Q: I do faecal counts both spring and autumn, and my horse routinely shows low counts. Should I deworm once a year anyway? Is it safe after not doing so in such a long time? My horse does not share paddocks with any other horse, and I muck him out twice a week.
Amber, via email
Vet Dave replies:
An excellent question, and the short answer is yes, you should still deworm once a year – either in winter or spring – with a product containing Moxidectin and Praziquantal.
Faecal worm egg counts are excellent at giving an indication of the adult roundworm population in the gut – this is because adult roundworms secrete eggs at a relatively steady speed – thus in any one sample of faeces the concentration of eggs is proportional to the number of adult worms.
This is not the case, however, for tapeworms. Tapeworms are intermittent shedders, and therefore it is entirely possible to have a tapeworm burden and not see eggs in the sample of faeces tested. There is a blood or saliva test available for tapeworms; however, sadly it has yet to become commercially available in New Zealand.
The roundworms that encyst and hibernate in the gut wall are also hidden from us in our ability to test – although there are several promising threads being chased to be able to test for the encysted worm burden of a horse, so far none are commercially available.
As a result of this inability to predict both the tapeworm burden and also the encysted roundworm burden of a horse, we are unfortunately left only with the option of a treatment.
There is a good reason that this treatment is required to be once a year and in spring or winter.
With regards to tapeworms, recent studies have shown that horses that have been treated within the last 12 months for tapeworms have a reduced incidence for colic compared to those who don’t.
With regards to encysted roundworms, the main risk is a mass emergence of all of the hibernating worms in spring. The logic behind the hibernation of these worms is that they are waiting for improving conditions in the gut before reaching adulthood – this either means less competition in the intestine or an increased availability of food. The most common time we see mass emergence of these encysted roundworms is in spring, when there is a sudden increase in the quality and quantity of food available.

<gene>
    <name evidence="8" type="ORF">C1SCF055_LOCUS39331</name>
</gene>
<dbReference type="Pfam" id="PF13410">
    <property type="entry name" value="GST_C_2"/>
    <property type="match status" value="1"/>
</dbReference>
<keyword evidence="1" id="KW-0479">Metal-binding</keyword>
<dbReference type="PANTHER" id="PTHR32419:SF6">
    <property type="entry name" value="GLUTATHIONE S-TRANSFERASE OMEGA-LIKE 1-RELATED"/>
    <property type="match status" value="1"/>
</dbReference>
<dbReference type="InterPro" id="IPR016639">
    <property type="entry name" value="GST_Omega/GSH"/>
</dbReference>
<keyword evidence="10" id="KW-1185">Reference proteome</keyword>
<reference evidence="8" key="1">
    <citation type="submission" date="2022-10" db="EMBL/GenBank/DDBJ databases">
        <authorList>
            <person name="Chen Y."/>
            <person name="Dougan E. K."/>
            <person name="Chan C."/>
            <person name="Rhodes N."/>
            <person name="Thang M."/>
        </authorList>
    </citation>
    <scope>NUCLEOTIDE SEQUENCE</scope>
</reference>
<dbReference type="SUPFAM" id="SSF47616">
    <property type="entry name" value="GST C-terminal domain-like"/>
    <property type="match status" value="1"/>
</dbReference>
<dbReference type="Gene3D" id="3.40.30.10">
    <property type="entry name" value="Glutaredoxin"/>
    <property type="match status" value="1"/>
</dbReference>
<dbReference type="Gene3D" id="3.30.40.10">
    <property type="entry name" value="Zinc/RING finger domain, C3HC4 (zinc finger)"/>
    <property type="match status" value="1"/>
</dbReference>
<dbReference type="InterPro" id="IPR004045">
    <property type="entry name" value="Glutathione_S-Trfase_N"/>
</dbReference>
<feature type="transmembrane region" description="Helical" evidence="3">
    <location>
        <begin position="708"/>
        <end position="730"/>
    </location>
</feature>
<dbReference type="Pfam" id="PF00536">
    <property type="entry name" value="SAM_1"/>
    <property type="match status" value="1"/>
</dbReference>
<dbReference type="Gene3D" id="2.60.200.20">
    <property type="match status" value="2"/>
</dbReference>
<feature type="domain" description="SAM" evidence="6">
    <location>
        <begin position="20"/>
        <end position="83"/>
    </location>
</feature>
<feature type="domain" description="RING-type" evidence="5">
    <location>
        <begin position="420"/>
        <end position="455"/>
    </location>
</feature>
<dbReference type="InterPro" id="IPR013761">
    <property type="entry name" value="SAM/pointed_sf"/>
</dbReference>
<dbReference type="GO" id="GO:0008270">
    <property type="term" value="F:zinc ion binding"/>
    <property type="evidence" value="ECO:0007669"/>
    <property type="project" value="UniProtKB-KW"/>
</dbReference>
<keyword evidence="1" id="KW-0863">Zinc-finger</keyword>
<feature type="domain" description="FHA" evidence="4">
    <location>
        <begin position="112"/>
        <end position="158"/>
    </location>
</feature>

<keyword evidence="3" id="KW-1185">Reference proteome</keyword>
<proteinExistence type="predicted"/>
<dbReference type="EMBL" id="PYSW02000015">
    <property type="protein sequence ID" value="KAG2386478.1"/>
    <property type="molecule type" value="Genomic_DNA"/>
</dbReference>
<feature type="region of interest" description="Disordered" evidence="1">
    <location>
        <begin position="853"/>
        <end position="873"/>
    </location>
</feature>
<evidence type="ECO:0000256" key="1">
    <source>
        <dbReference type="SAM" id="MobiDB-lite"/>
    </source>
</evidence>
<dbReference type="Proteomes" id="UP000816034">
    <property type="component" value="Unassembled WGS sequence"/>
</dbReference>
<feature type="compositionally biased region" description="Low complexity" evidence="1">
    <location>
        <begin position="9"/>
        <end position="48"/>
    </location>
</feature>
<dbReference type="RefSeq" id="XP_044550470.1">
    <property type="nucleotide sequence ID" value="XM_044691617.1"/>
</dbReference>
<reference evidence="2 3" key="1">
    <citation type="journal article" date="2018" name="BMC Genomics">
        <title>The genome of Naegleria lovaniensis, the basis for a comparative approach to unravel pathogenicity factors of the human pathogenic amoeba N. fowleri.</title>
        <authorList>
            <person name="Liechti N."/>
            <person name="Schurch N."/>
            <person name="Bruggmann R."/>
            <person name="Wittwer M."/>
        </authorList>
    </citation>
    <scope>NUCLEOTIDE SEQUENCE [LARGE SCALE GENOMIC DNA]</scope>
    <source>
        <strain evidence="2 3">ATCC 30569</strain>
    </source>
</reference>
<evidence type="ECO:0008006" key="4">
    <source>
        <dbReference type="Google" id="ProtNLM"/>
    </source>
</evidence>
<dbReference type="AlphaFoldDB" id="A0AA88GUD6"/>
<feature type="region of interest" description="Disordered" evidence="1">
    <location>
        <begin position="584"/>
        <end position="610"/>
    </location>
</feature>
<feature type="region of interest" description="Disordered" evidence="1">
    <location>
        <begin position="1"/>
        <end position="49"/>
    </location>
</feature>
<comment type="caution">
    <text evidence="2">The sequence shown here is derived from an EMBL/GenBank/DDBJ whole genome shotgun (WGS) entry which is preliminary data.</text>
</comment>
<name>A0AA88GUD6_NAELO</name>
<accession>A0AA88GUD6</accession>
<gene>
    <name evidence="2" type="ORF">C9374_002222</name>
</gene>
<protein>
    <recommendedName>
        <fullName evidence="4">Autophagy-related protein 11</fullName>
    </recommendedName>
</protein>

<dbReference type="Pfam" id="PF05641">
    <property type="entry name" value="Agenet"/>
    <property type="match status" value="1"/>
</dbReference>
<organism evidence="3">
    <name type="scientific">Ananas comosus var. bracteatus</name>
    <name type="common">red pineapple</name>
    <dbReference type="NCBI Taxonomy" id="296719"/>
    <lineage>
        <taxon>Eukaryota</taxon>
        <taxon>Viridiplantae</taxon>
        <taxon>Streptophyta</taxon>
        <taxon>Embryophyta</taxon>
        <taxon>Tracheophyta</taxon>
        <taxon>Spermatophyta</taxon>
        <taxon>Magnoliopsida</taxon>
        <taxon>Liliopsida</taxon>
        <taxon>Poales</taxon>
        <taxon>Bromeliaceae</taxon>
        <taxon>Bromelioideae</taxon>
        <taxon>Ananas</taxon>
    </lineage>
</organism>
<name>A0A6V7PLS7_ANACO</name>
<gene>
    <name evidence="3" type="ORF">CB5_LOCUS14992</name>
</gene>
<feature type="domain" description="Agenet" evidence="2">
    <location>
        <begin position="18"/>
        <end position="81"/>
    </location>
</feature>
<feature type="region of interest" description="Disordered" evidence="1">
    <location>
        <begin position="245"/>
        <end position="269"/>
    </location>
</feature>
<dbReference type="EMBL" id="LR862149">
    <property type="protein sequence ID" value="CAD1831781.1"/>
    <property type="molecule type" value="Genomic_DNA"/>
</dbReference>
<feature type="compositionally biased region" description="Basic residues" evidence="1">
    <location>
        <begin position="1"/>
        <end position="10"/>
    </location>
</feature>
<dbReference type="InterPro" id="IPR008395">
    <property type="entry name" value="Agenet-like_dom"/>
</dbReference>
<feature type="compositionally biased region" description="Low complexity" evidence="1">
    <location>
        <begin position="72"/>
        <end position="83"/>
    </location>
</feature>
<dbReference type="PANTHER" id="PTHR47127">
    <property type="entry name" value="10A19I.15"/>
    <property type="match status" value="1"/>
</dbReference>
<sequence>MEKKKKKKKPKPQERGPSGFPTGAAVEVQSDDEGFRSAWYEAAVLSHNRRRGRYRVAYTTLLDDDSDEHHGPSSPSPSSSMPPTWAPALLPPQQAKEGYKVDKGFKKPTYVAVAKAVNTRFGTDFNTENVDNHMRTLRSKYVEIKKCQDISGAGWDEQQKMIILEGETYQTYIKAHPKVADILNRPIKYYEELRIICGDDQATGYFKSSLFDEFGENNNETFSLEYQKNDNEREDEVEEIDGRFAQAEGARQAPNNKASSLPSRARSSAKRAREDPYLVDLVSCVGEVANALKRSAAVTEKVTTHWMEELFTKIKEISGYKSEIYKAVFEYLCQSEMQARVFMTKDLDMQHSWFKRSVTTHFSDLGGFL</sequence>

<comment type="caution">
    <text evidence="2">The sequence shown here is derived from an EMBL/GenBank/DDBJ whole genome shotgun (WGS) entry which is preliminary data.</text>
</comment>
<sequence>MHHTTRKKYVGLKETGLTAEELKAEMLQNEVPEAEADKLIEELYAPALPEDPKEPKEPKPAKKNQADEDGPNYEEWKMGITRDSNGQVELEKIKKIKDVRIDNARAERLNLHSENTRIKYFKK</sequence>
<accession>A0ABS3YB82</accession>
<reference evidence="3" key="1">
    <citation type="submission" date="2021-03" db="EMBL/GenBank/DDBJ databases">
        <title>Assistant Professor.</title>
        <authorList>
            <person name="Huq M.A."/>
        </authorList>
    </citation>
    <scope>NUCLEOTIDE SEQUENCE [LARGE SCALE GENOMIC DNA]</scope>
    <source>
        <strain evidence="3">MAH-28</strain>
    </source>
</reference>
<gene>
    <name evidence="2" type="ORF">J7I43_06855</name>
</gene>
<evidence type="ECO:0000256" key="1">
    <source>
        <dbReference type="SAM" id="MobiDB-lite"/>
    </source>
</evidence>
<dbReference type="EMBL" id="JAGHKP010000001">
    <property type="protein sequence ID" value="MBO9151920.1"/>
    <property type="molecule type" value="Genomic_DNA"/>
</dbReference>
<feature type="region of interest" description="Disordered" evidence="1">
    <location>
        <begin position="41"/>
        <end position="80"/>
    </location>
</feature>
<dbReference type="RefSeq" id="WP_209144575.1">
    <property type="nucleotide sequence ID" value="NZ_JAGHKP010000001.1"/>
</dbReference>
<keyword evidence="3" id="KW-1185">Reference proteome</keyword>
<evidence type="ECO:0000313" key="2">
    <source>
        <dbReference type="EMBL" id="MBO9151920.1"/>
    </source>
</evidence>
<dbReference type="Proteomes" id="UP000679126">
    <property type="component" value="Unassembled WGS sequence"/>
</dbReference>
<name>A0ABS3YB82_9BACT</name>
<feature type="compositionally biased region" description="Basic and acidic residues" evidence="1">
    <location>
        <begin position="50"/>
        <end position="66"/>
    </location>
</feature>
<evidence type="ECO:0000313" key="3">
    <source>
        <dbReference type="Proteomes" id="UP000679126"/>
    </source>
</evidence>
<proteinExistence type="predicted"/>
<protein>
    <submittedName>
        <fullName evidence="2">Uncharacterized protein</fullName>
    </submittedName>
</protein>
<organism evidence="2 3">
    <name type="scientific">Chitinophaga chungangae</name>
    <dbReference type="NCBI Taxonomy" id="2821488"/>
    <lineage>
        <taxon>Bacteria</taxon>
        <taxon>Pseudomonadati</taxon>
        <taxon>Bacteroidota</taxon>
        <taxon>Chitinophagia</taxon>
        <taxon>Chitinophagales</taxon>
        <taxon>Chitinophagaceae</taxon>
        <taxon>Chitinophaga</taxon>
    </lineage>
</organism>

A mass emergence of encysted roundworms is a serious veterinary concern, as each worm creates a pin-prick in the intestinal wall. This pin-prick pushes blood and protein into the intestine – if only one worm emerges then there is no problem; however, when this problem is multiplied out by the mass emergence of millions of worms, then you end up with a situation where the intestine is facing death by a million small cuts.
The mass protein loss into the intestine causes a diarrhoea that in more severe cases can end up being fatal.
Although the majority of anthelmintic (de-worming) products have good effectiveness against adult parasites, only Moxidectin has some efficacy against the encysted roundworms. Facing a possible serious event, worming with Moxidectin in winter or early spring is the only available option to reduce the risk of fatal mass emergence of encysted roundworms.
Putting together the need to worm with a tape-wormer once a year to reduce the risk of a colic, and the need to prevent a mass emergence of encysted roundworms, then the only option to horse owners is a mandatory treatment with a Moxidectin-Praziquantal combination wormer in winter or early spring.
I have no brand affiliation with regards to wormers – the two that we as a clinic has sold that contain Moxidectin and Praziquantal are Ultramox and Equest-plus tape. To be honest, it is more important that the wormer contains the correct ingredients rather than being of one particular brand or another.
If I had the option of skipping this mandatory treatment and instead testing for both tapeworms and the encysted roundworms, then this would be my preference as it would then mean that only horses that actually required treatment received it. This would reduce the risk of over-treatment, which obviously occurs when you are required to treat blindly and thus the risk of resistance developing.